In Apron Anxiety: My Messy Affairs In and Out of the Kitchen, Alyssa Shelasky details her time with man she just calls “Chef” as he opens restaurants in D.C. and she, desperate for a sense of purpose or direction, teaches herself to cook. The beginning of the book follows Alyssa’s exploits while working for Us Weekly and People magazine and traveling back and forth between New York and Los Angeles. She spends a lot of time telling us how little she knew or cared about food. It was a good device because I definitely found myself wondering what the impetus to start cooking would be.
It isn’t until about a third of the way through the book that Alyssa stops making sandwiches and turns on her oven. Alyssa uses cooking as a way to dig herself out of this hole of depression she finds herself in after her move to D.C. The first thing Alyssa decides to cook, after sifting through hundreds of recipes, is mac and cheese. This is also one of the first things that I made when I started cooking, so I bonded with Alyssa through this story. Alyssa makes it through the dish and then looks around at the amount of bowls, pots, and counter space that is now covered with food. I literally remember thinking the same thing after I made mac and cheese. My stove was covered with pots, my sink was full of dishes, and, just like Alyssa, I was the one who had to clean it. As she says, so eloquently, “I’d have more fun shaving my head than cleaning my house.” I laughed out loud and imagine that every brand new home cook has probably felt the same bittersweet high of a successful dish coupled with the depression of having to clean up after it. It is observations like this that endeared me to Alyssa and made me want to follow her journey to see where food could take her.
I definitely enjoyed Apron Anxiety, though sometimes found myself a little bit jealous of the ease with which Alyssa seems to do everything. It’s the same complaint that some people have about Eat, Pray, Love: everything seems to work out a little bit too well and come a little bit too easily to Alyssa. She wants to meet her famous chef crush? Done. Learn to cook? No problem. Host a dinner party? Done, without even breaking a sweat. Become a huge blogging success and book author and work for Grub Street? Absolutely! While we see Alyssa struggle through her relationship with Chef, her sadness in D.C., and her ultimately heartbreak, we don’t really see her struggle professionally. For me, someone who would ultimately like to follow in her path one day, I would love to know if the progression from gossip columnist to cook to blogger to author was really as clean and simple as it appears or if there were challenges along the way.
I found out about this book through a tweet from Stephanie March (ADA Alexandra Cabot on Law and Order: SVU and wife of Bobby Flay). She compared the book to a bag of potato chips in that it is, “Delicious and can be consumed at any time.” She was definitely right. I enjoyed Alyssa’s style and her brassy voice. Even though, in the end, it may have seemed too easy, I still liked her and am happy that she found success.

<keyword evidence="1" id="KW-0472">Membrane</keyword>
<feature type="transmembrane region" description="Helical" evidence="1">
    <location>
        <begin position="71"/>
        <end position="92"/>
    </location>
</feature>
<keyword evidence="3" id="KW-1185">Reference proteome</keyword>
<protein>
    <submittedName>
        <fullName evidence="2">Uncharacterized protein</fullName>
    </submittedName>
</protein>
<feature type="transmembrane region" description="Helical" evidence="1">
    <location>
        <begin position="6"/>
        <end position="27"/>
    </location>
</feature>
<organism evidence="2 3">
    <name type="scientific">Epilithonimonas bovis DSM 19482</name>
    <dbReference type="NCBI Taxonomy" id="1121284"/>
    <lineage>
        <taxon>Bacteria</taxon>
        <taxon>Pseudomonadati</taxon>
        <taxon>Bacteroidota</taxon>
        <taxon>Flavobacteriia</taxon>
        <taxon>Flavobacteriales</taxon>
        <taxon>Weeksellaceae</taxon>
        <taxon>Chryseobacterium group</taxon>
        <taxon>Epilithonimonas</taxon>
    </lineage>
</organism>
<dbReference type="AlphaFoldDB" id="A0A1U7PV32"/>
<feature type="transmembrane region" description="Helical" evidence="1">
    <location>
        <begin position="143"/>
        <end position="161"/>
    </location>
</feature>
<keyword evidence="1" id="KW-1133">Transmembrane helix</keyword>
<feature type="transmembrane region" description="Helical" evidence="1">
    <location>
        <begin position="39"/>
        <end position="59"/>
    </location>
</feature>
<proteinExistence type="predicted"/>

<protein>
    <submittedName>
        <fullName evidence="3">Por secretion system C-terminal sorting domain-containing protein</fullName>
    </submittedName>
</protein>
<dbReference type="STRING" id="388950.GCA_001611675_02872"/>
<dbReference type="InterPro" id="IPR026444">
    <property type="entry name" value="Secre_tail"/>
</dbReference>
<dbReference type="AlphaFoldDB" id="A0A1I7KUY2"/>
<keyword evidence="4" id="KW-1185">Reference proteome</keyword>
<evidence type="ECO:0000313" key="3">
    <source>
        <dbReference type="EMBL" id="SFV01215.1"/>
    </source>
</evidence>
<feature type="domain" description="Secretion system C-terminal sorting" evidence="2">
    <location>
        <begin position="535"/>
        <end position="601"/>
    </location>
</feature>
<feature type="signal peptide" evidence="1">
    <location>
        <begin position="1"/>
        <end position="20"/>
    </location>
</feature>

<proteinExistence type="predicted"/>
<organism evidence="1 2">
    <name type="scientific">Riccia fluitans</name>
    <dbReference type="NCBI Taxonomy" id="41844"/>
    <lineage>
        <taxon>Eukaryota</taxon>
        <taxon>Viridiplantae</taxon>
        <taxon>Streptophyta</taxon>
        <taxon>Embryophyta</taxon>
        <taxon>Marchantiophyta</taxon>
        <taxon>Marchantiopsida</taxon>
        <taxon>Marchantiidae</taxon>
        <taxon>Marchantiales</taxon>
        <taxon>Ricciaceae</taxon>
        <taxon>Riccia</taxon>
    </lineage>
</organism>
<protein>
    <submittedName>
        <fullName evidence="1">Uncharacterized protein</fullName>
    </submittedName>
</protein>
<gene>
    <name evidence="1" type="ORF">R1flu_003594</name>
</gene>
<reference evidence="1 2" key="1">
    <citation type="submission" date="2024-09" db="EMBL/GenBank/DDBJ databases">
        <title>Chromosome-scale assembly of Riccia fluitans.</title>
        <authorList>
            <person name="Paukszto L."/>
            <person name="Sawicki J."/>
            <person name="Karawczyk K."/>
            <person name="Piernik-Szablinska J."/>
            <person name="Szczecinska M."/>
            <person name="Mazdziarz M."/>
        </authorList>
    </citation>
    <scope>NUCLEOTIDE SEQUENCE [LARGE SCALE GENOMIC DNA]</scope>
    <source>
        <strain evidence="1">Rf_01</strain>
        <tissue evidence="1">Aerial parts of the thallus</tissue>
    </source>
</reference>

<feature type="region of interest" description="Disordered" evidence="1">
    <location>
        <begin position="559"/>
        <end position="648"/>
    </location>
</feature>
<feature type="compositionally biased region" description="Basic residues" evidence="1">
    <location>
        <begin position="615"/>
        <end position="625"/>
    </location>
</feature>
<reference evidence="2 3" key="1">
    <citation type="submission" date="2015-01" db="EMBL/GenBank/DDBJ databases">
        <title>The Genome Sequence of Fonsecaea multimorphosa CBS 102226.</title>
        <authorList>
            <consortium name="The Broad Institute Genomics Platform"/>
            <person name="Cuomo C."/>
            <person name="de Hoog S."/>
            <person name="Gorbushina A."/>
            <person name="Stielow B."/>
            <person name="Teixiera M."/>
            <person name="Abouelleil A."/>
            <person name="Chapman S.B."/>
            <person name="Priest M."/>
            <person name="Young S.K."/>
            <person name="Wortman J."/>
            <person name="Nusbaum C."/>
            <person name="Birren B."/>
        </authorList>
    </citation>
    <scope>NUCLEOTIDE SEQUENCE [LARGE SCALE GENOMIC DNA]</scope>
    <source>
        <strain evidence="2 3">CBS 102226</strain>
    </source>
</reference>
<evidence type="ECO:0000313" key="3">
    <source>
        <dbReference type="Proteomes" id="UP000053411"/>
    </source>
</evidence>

Read more Book Reviews here: Book Review: The Truth about Forever, By Sarah Dessen
In honor of Apron Anxiety, I give you my favorite, and first, Mac and Cheese Recipe (adapted from Weight Watchers):
12 oz uncooked pasta, gemelli or other twisted pasta (about 2 1/2 cups)
Salt, for pasta cooking water
10 oz uncooked broccoli, small florets (about 2 1/2 cups)
1 tsp salted butter
1/2 cup(s) fresh breadcrumbs
3 Tbsp grated Parmesan cheese, divided
2 1/2 cup(s) milk
1/3 cup(s) all-purpose flour
1/2 cup(s) uncooked onion(s), diced
1 cup(s) Shredded sharp cheddar cheese
1 tsp Dijon mustard
1 1/2 tsp table salt
1/2 tsp black pepper, freshly ground
Preheat oven to 375ºF. Coat a shallow 2-quart baking dish with cooking spray.
Cook pasta in a large pot of lightly salted boiling water according to package directions, adding broccoli to water 3 minutes before pasta will be done; drain pasta and broccoli and return to pot.
Meanwhile, in a large saucepan, melt butter over medium heat; add bread crumbs and cook, stirring often, until light golden, about 2 minutes. Remove from heat and transfer crumbs to a small bowl; stir in 1 tablespoon of Parmesan cheese and set aside.
In same saucepan (wipe clean if necessary), whisk together milk and flour until blended; add onion. Bring to a boil over medium-high heat, whisking frequently. Reduce heat to low and simmer until thickened, about 2 minutes.
Remove from heat and whisk in cheddar cheese, mustard, salt, pepper and remaining 2 tablespoons of Parmesan cheese. Pour over cooked, drained pasta and broccoli; toss to mix and coat.
Transfer to a baking dish and sprinkle top evenly with bread crumbs. Bake until bubbly at edges, about 20 to 25 minutes.